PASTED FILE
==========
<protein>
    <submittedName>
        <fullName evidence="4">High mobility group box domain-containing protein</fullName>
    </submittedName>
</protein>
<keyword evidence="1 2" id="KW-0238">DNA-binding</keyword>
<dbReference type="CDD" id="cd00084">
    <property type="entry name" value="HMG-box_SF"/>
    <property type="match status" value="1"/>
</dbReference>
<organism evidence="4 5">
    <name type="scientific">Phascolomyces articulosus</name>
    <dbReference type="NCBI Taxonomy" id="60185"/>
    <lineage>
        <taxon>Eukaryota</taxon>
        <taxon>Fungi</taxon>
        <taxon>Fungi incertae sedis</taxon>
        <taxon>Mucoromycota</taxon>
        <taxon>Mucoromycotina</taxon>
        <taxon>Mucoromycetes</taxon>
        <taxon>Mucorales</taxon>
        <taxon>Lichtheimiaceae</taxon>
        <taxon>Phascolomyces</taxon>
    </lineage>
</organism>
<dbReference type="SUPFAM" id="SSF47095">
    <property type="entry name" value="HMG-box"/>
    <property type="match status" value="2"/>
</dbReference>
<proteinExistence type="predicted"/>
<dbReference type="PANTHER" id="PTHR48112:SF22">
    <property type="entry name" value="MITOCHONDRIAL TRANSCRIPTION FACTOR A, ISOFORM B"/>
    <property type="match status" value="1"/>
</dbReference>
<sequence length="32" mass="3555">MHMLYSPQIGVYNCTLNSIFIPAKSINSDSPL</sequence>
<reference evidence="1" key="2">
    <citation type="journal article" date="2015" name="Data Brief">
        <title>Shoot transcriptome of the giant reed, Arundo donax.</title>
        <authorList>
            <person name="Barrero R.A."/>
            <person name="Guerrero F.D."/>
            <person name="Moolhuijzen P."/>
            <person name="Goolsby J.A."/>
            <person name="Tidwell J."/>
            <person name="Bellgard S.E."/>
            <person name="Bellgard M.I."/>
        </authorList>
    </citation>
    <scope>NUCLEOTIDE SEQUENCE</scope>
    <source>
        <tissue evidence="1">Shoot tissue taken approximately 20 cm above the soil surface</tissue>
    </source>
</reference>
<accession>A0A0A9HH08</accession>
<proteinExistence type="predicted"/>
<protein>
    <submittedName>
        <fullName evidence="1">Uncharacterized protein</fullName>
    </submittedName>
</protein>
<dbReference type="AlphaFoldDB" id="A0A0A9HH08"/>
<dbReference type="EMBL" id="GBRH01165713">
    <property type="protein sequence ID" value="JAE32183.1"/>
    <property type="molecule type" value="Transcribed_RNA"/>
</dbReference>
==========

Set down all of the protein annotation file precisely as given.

<protein>
    <submittedName>
        <fullName evidence="4">High mobility group box domain-containing protein</fullName>
    </submittedName>
</protein>
<keyword evidence="1 2" id="KW-0238">DNA-binding</keyword>
<dbReference type="CDD" id="cd00084">
    <property type="entry name" value="HMG-box_SF"/>
    <property type="match status" value="1"/>
</dbReference>
<organism evidence="4 5">
    <name type="scientific">Phascolomyces articulosus</name>
    <dbReference type="NCBI Taxonomy" id="60185"/>
    <lineage>
        <taxon>Eukaryota</taxon>
        <taxon>Fungi</taxon>
        <taxon>Fungi incertae sedis</taxon>
        <taxon>Mucoromycota</taxon>
        <taxon>Mucoromycotina</taxon>
        <taxon>Mucoromycetes</taxon>
        <taxon>Mucorales</taxon>
        <taxon>Lichtheimiaceae</taxon>
        <taxon>Phascolomyces</taxon>
    </lineage>
</organism>
<dbReference type="SUPFAM" id="SSF47095">
    <property type="entry name" value="HMG-box"/>
    <property type="match status" value="2"/>
</dbReference>
<proteinExistence type="predicted"/>
<dbReference type="PANTHER" id="PTHR48112:SF22">
    <property type="entry name" value="MITOCHONDRIAL TRANSCRIPTION FACTOR A, ISOFORM B"/>
    <property type="match status" value="1"/>
</dbReference>
<sequence length="32" mass="3555">MHMLYSPQIGVYNCTLNSIFIPAKSINSDSPL</sequence>
<reference evidence="1" key="2">
    <citation type="journal article" date="2015" name="Data Brief">
        <title>Shoot transcriptome of the giant reed, Arundo donax.</title>
        <authorList>
            <person name="Barrero R.A."/>
            <person name="Guerrero F.D."/>
            <person name="Moolhuijzen P."/>
            <person name="Goolsby J.A."/>
            <person name="Tidwell J."/>
            <person name="Bellgard S.E."/>
            <person name="Bellgard M.I."/>
        </authorList>
    </citation>
    <scope>NUCLEOTIDE SEQUENCE</scope>
    <source>
        <tissue evidence="1">Shoot tissue taken approximately 20 cm above the soil surface</tissue>
    </source>
</reference>
<accession>A0A0A9HH08</accession>
<proteinExistence type="predicted"/>
<protein>
    <submittedName>
        <fullName evidence="1">Uncharacterized protein</fullName>
    </submittedName>
</protein>
<dbReference type="AlphaFoldDB" id="A0A0A9HH08"/>
<dbReference type="EMBL" id="GBRH01165713">
    <property type="protein sequence ID" value="JAE32183.1"/>
    <property type="molecule type" value="Transcribed_RNA"/>
</dbReference>